I. SKILL.

II. TENDERNESS AND AFFECTION.

III. WATCHFULNESS.

IV. POWER.

(C. Evanson, M. A.)

I. OLD TESTAMENT ILLUSTRATIONS of the manner in which the Lord Jesus Christ discharges the office of feeding His flock like a shepherd.

1. Out of five great types we begin with Abel, the shepherd slain. Abel was a type of the Saviour, in that, being a shepherd, he sanctified his work to the glory of God, and offered sacrifice of blood upon the altar of the Lord, and the Lord had respect unto Abel and his offering. Farther down the page of sacred history we find another shepherd. He is a more instructive type of the Saviour, perhaps, than the first, but in Abel we discover a truth which is absent in all others. Abel is the only one of the typical shepherds who dies at the foot of the altar, he is the only sacrificing shepherd; and herein you see Jesus Christ in the very earliest ages set forth to mankind as the slaughtered Victim.

2. Now we turn to Jacob, the toiling shepherd. Here is a type of the Good Shepherd, not as dying, but as keeping sheep with a view to get unto Himself a flock. Jacob's labour was of the most arduous character. It is sweet to dwell upon the spiritual parallel of Laban having required all the sheep at Jacob's hand. If they were torn of beasts he must make it good; if any of them died, he must stand as surety for the whole. And did not the Saviour stand just so while He was here below? Was not His toil for His Church just the toil of one who felt that He was under suretyship obligations to bring every one of them safe to the hand of Him who had committed them to His charge? When Jacob had received a reward for all his toil out of the flock which he himself tended, he then conducted both his family and his flock away from Laban. Jacob coming back from Laban to the Promised Land is a true picture of Jesus Christ coming up from the world, followed by His Church, to enter into that better Canaan which has been given to us by a covenant of salt for ever.

3. Joseph is a type of Jesus reigning in the Egypt of this world for the good of His own people, while they are here below. Jesus Christ is King over Egypt's realm. Observe the likeness between Joseph and Jesus in this respect. Joseph was of very singular advantage to the Egyptians. They must have starved in the years of famine, if his prescient eye had not foreseen the famine, and stored up the plenty of the seven previous years. And Jesus Christ is of great service even to this wicked world. It is by Him that it is preserved.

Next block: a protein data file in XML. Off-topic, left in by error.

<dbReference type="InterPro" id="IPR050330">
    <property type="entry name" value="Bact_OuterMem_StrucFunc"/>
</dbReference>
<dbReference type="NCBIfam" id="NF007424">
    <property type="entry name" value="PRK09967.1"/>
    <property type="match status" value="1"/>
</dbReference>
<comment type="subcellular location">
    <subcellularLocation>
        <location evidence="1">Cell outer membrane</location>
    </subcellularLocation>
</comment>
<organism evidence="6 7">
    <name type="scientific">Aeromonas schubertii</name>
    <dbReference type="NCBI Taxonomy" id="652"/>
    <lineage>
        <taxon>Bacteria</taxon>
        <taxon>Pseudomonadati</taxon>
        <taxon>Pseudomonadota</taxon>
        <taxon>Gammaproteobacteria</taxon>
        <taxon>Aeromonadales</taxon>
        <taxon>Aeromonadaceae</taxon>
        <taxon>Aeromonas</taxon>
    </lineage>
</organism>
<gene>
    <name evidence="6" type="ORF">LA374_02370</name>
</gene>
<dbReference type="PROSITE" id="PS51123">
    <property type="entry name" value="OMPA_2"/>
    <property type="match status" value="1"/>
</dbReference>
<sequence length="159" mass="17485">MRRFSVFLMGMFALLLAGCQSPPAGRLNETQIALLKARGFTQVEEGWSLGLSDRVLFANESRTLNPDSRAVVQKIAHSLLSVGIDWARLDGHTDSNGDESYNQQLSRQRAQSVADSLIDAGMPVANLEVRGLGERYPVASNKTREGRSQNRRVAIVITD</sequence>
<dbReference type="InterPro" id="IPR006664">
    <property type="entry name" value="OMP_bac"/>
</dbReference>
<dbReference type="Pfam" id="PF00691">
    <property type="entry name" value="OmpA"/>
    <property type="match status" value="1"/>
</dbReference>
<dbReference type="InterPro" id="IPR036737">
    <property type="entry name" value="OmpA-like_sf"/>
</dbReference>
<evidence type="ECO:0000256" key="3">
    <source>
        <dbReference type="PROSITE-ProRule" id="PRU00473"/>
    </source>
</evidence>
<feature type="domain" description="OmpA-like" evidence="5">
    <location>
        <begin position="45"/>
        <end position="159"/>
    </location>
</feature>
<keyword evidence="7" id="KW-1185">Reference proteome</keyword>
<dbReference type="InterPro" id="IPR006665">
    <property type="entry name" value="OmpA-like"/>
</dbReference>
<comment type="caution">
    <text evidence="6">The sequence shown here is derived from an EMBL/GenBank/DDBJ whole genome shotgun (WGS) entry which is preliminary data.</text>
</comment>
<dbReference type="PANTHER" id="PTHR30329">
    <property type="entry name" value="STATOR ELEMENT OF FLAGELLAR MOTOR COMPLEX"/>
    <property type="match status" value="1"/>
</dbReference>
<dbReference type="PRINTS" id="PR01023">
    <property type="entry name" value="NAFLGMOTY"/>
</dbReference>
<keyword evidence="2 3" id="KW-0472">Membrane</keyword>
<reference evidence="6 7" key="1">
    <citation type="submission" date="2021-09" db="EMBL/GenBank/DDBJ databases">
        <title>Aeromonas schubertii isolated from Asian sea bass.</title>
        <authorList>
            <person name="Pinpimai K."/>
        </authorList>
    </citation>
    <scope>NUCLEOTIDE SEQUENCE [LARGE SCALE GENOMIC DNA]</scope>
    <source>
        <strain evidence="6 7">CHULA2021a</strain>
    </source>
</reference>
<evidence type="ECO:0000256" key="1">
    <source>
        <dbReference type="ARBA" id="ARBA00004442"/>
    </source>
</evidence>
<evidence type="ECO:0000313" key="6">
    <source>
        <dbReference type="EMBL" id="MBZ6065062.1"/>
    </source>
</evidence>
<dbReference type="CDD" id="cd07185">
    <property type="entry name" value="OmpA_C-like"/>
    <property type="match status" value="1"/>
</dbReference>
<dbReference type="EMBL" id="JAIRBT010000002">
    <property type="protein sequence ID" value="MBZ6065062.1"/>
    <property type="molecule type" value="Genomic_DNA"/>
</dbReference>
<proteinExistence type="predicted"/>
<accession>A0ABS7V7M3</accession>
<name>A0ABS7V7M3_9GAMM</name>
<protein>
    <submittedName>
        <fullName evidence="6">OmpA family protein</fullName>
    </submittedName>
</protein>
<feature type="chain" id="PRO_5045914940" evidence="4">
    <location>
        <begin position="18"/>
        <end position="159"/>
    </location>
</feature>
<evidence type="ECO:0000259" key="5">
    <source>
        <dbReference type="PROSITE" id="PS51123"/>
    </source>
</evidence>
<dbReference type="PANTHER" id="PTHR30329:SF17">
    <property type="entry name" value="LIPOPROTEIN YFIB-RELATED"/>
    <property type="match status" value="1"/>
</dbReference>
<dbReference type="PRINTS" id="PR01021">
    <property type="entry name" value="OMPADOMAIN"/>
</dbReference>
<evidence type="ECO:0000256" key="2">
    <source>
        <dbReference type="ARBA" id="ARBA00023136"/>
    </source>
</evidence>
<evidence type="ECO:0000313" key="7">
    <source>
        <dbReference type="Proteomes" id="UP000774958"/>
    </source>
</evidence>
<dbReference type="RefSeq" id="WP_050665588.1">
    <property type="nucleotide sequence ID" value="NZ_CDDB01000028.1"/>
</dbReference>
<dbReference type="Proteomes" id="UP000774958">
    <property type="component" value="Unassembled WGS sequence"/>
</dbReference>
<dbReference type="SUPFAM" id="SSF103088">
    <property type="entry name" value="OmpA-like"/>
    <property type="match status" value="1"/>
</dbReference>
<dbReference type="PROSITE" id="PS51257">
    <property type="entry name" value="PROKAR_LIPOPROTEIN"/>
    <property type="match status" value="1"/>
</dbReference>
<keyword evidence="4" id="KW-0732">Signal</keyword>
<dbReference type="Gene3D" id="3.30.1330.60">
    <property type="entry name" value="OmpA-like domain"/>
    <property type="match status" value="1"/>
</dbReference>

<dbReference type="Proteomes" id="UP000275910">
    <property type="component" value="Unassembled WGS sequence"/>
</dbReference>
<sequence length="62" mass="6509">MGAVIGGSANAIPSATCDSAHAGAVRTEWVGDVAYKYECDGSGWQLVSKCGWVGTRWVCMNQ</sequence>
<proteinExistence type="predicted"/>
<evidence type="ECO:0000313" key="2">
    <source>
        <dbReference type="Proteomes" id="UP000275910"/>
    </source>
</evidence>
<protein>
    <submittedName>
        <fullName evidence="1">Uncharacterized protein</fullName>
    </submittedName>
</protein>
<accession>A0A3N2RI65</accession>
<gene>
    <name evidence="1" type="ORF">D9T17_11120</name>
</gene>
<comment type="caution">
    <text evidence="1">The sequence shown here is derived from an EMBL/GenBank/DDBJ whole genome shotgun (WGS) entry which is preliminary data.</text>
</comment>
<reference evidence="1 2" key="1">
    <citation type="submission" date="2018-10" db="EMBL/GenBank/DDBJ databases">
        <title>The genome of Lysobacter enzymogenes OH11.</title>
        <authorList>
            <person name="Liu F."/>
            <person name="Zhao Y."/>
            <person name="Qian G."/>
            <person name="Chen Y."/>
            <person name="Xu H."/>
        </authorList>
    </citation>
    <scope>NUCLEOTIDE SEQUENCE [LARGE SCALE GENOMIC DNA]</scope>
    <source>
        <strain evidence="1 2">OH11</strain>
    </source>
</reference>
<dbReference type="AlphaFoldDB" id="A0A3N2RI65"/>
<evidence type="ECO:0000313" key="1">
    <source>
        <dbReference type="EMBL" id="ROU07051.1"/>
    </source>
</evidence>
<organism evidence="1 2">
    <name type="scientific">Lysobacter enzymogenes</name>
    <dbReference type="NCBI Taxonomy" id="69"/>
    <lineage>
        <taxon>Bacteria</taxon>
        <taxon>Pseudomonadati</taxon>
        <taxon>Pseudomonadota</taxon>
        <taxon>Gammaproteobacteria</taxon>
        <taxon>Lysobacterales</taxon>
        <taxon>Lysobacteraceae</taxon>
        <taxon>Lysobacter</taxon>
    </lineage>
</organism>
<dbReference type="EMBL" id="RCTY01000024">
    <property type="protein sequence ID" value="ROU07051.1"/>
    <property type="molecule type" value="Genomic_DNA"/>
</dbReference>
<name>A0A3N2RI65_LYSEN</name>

4. Moses, when he kept sheep, kept them in the wilderness, far away from all other flocks; and when he became a shepherd over God's people Israel, his business was not to preserve them in Egypt, but to conduct them out of it. Here, then, is a representation of Jesus Christ as the Shepherd of a separated people. Jesus, like Moses, might have been a king. As Moses refused to be called the son of Pharaoh's daughter, so Jesus Christ said, "Get thee behind Me, Satan," to all the pomp and glory of this present world, and preferred to take part with His despised people, who were crushed down by the reigning powers in the Egypt of His days. Now, Moses began his mission by going to Pharaoh, and saying, "Thus saith the Lord, Let My people go, that they may serve Me." Jesus Christ begins as the Shepherd of the separate ones by demanding that they should be let go from the bondage of their natural estate. Our main point is the great exodus of Moses. Every heir of heaven is brought right out of Egypt, led through the Red Sea of Jesus Christ's blood, baptized into Jesus, and brought out into the separated position in the wilderness. It is easy to see how Moses was a shepherd to the people while in the wilderness.

5. David. This shepherd represents Jesus Christ, not at all as the others, but as King in the midst of His Church. David, like Jesus Christ, begins his life with trials.

II. NEW TESTAMENT DESCRIPTIONS.

III. IMPRESSIVE APPLICATIONS.